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FDIC Federal Register Citations

September 10, 2002

Ms. Jennifer J. Johnson
Secretary, Board of Governors of
The Federal Reserve System
20th and C Streets, NW
Washington, DC 20551
Re: Consolidated Reports of Condition and Income 7100-0036

Communications Division
Office of the Comptroller of the Currency
250 E Street, S.W.
Public Information Room
Mailstop 1-5
Attention: 1557-0081
Washington, DC 20219

Robert E. Feldman
Executive Secretary
Attention: Comments/Legal Division
Federal Deposit Insurance Corporation
550 17th Street, N.W.
Washington, DC 20429
Re: Consolidated Reports of Condition and Income, 3064-0052

Information Collection Comments
Chief Counsel's Office
Office of Thrift Supervision
1700 G Street, NW
Washington, DC 20552
Re: TFR Revisions, OMB No. 1550-0023

Ladies and Gentlemen:

The National Association of Affordable Housing Lenders (NAAHL) is the only association devoted to supporting private capital investment in low- and moderate-income communities: in affordable housing, small business, microenterprise and community development to create and preserve sustainable communities. Representing the nation's leaders in community investment, NAAHL today encompasses nearly 200 organizations, including 64 insured depository institutions, 45 non-profit providers and 800 individuals as members. Member organizations include banks, thrifts, insurance companies, community development corporations, mortgage companies, loan consortia, financial intermediaries, pension funds, and foundations.

We greatly appreciate the opportunity to comment on the addition of a proposed new schedule to the Reports of Condition and Income (Call Report) that would collect data on consumer loans in subprime lending programs of regulated banking institutions. The consequences of the definitions proposed are potentially far-reaching.

Our concern is that if the definition of "subprime loans" is overly broad in coverage, it could adversely affect lending activities that are consistent with the Community Reinvestment Act (CRA). For example, two of the specific characteristics used in the guidance to define the term "subprime" - a FICO score of 660 or below and a debt service-to-income ratio of 50% or greater - appear to be setting unrealistically high benchmarks. Intended or not, the result will be that many more borrowers will be defined as subprime, whether or not they possess other credit characteristics that would qualify them as prime borrowers. Ultimately, this will limit access to credit from regulated lenders for low- and moderate-income (lmi) families and neighborhoods.

These numbers tend to take on a life of their own. As you know, the characteristics of "subprime", including the FICO score of 660 or below and the debt service-to-income ratio of 50% or greater, were incorporated in the Expanded Guidance for Subprime Lending Programs adopted January 21, 2001. NAAHL and many other organizations expressed strong concern then to community affairs' staff of the agencies that these characteristics should not be interpreted as suggesting higher degrees of credit risk that are associated with "subprime" borrowers. Yet 17 months later, these numbers reappeared.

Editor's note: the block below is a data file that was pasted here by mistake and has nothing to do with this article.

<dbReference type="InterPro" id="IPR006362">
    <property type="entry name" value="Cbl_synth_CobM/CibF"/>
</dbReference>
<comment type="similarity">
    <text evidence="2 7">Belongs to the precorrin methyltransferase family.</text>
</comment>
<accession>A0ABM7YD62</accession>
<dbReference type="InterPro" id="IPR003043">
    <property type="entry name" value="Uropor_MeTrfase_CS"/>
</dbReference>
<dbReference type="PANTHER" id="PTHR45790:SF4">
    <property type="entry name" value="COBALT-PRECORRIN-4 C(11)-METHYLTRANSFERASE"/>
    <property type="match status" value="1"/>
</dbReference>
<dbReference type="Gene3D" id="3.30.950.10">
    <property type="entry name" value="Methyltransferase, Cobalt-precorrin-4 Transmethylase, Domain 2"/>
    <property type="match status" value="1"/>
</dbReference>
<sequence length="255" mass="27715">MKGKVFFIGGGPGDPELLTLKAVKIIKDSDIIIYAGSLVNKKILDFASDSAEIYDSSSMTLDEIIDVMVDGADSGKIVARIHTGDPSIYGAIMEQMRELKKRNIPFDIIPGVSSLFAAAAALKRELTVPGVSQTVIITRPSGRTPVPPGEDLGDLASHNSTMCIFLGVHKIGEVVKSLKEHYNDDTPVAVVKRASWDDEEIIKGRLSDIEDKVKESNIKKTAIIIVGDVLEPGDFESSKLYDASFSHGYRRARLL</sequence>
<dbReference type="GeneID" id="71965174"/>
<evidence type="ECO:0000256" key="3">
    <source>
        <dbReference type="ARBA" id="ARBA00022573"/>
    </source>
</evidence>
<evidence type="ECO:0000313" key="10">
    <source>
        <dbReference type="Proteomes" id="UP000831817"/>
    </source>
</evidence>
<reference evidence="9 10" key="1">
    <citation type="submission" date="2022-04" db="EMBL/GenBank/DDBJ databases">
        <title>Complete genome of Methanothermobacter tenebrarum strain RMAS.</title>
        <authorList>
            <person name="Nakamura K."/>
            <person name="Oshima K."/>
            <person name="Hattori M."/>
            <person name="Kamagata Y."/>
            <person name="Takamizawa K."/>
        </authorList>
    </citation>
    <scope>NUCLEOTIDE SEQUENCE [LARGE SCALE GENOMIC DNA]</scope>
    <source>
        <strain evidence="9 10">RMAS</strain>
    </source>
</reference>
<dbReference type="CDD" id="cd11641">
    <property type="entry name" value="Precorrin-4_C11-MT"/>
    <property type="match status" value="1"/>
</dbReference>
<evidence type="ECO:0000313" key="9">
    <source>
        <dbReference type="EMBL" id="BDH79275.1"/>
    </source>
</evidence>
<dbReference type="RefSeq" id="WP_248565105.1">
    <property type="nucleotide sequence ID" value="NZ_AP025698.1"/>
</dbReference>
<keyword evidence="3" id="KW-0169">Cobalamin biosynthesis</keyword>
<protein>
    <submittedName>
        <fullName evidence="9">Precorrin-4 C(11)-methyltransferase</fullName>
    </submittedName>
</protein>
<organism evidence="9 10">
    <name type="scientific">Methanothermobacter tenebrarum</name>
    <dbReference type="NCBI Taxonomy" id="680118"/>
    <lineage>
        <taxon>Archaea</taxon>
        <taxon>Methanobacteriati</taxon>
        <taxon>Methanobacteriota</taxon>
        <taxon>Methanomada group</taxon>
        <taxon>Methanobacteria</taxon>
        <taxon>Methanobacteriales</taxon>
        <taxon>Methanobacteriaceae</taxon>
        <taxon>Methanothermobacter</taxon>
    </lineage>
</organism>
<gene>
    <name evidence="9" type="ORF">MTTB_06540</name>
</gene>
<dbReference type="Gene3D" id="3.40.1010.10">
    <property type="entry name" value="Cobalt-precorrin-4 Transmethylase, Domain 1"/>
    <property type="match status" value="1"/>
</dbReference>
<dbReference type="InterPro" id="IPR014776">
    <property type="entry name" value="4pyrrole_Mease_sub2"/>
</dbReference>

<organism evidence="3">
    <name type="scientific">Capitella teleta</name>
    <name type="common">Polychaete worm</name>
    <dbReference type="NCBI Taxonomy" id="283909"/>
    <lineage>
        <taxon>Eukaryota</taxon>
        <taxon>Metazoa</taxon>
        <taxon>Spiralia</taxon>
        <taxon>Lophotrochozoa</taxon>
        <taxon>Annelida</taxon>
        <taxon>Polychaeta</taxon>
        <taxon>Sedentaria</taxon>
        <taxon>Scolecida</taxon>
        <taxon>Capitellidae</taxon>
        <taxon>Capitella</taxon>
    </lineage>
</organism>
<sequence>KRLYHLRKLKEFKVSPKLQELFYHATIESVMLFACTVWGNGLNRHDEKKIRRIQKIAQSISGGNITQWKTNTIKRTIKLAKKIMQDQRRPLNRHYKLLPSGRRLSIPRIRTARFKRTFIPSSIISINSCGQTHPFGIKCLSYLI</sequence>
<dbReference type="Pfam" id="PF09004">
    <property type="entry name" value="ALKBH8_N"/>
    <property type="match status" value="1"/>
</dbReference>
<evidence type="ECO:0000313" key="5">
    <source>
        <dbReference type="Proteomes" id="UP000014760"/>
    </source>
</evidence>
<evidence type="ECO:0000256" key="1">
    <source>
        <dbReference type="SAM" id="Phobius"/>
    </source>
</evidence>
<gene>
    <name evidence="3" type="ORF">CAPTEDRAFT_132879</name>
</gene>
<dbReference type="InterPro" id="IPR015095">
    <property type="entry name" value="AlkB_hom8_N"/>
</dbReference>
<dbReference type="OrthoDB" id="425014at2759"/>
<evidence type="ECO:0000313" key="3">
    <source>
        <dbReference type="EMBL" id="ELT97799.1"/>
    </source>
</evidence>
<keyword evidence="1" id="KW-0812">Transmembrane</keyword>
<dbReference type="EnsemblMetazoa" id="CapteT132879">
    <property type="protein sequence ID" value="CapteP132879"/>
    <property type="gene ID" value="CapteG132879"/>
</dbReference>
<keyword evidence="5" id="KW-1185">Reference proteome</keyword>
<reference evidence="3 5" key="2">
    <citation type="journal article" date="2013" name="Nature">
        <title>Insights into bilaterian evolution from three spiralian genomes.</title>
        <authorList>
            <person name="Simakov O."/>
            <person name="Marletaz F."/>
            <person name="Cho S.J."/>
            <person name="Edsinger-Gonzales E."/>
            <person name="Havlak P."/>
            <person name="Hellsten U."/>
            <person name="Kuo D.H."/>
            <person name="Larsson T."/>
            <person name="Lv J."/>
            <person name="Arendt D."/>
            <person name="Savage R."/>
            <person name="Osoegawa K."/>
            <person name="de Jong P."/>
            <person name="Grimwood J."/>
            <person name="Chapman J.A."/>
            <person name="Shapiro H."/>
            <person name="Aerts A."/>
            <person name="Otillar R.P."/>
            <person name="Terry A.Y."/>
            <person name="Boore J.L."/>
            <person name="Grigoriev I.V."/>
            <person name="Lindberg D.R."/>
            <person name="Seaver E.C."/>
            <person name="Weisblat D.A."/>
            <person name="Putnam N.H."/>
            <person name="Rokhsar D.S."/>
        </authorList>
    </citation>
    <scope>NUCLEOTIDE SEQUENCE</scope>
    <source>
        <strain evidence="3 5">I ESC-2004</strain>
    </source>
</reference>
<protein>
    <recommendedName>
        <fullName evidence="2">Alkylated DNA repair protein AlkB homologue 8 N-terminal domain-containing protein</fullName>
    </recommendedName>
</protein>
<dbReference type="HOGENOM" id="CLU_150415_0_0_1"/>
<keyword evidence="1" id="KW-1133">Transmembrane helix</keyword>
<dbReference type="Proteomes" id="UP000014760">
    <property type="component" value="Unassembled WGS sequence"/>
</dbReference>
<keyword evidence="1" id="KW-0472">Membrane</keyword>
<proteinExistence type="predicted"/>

So to reiterate, experienced community investment lenders still continue to believe that a list of unrealistically high standards for the definition of "subprime" will both make it harder for truly creditworthy lmi borrowers to get credit on prime terms and drive consumers to unregulated lenders for credit.

To ensure that deserving borrowers are not denied credit and that supervision is efficiently focused, the agencies' proposed definition should be modified, and the 660 or below FICO score and 50% or greater debt service-to-income ratio should both be reconsidered. We also recommend that the guidance should emphasize that a borrower should not be considered subprime just because he or she has one or two of the characteristics listed in the notice.

Finally, in addition to reconsidering the proposed FICO score and the debt service-to-income ratio, you may also want to reassess whether a "bright line" definition of these characteristics is even necessary or desirable. As you know, in today's automated underwriting environment, lenders consider a host of factors to determine a borrower's creditworthiness. For example, the mortgage marketplace has developed multi-factor, risk-assessment underwriting standards that can qualify borrowers with blemished credit for lower cost financing associated with the prime market. Suggesting specific indicia of creditworthiness could not only impede capital flows to lmi borrowers and neighborhoods and penalize some borrowers, but also penalize lenders that have developed sophisticated underwriting systems that account for many indicia.

We are happy to discuss our concerns with you in greater detail. We look forward to continuing our dialogue with you on these important matters.

Judy Kennedy
National Association of Affordable Housing Lenders

Last Updated 09/11/2002

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